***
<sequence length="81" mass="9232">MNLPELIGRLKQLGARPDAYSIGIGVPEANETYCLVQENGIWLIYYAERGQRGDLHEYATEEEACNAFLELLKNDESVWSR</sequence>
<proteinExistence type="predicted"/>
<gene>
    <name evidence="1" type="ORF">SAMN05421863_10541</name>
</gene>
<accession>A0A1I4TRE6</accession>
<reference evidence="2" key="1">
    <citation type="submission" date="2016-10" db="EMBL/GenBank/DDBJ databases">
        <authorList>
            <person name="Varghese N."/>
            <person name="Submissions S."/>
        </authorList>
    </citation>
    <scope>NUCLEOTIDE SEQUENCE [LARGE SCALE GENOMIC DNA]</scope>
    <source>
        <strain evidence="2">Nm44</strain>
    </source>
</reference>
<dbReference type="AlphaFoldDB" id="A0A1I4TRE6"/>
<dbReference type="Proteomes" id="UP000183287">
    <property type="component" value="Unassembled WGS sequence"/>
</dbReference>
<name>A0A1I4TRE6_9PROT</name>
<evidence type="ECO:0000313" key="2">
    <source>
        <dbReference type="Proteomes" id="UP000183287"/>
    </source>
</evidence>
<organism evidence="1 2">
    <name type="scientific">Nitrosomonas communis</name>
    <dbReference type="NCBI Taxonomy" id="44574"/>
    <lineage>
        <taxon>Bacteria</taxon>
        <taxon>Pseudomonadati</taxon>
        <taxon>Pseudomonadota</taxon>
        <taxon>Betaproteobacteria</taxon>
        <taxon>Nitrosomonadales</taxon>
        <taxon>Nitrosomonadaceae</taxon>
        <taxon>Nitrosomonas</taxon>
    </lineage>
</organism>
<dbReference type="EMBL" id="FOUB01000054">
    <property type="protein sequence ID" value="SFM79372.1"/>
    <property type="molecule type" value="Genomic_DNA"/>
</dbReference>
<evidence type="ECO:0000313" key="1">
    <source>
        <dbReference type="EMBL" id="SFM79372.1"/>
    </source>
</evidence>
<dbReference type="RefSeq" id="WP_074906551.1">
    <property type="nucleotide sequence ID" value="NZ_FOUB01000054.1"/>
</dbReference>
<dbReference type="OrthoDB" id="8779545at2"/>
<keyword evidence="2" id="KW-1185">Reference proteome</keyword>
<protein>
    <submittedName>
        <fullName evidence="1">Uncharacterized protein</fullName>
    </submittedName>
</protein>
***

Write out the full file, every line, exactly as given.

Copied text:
<sequence length="81" mass="9232">MNLPELIGRLKQLGARPDAYSIGIGVPEANETYCLVQENGIWLIYYAERGQRGDLHEYATEEEACNAFLELLKNDESVWSR</sequence>
<proteinExistence type="predicted"/>
<gene>
    <name evidence="1" type="ORF">SAMN05421863_10541</name>
</gene>
<accession>A0A1I4TRE6</accession>
<reference evidence="2" key="1">
    <citation type="submission" date="2016-10" db="EMBL/GenBank/DDBJ databases">
        <authorList>
            <person name="Varghese N."/>
            <person name="Submissions S."/>
        </authorList>
    </citation>
    <scope>NUCLEOTIDE SEQUENCE [LARGE SCALE GENOMIC DNA]</scope>
    <source>
        <strain evidence="2">Nm44</strain>
    </source>
</reference>
<dbReference type="AlphaFoldDB" id="A0A1I4TRE6"/>
<dbReference type="Proteomes" id="UP000183287">
    <property type="component" value="Unassembled WGS sequence"/>
</dbReference>
<name>A0A1I4TRE6_9PROT</name>
<evidence type="ECO:0000313" key="2">
    <source>
        <dbReference type="Proteomes" id="UP000183287"/>
    </source>
</evidence>
<organism evidence="1 2">
    <name type="scientific">Nitrosomonas communis</name>
    <dbReference type="NCBI Taxonomy" id="44574"/>
    <lineage>
        <taxon>Bacteria</taxon>
        <taxon>Pseudomonadati</taxon>
        <taxon>Pseudomonadota</taxon>
        <taxon>Betaproteobacteria</taxon>
        <taxon>Nitrosomonadales</taxon>
        <taxon>Nitrosomonadaceae</taxon>
        <taxon>Nitrosomonas</taxon>
    </lineage>
</organism>
<dbReference type="EMBL" id="FOUB01000054">
    <property type="protein sequence ID" value="SFM79372.1"/>
    <property type="molecule type" value="Genomic_DNA"/>
</dbReference>
<evidence type="ECO:0000313" key="1">
    <source>
        <dbReference type="EMBL" id="SFM79372.1"/>
    </source>
</evidence>
<dbReference type="RefSeq" id="WP_074906551.1">
    <property type="nucleotide sequence ID" value="NZ_FOUB01000054.1"/>
</dbReference>
<dbReference type="OrthoDB" id="8779545at2"/>
<keyword evidence="2" id="KW-1185">Reference proteome</keyword>
<protein>
    <submittedName>
        <fullName evidence="1">Uncharacterized protein</fullName>
    </submittedName>
</protein>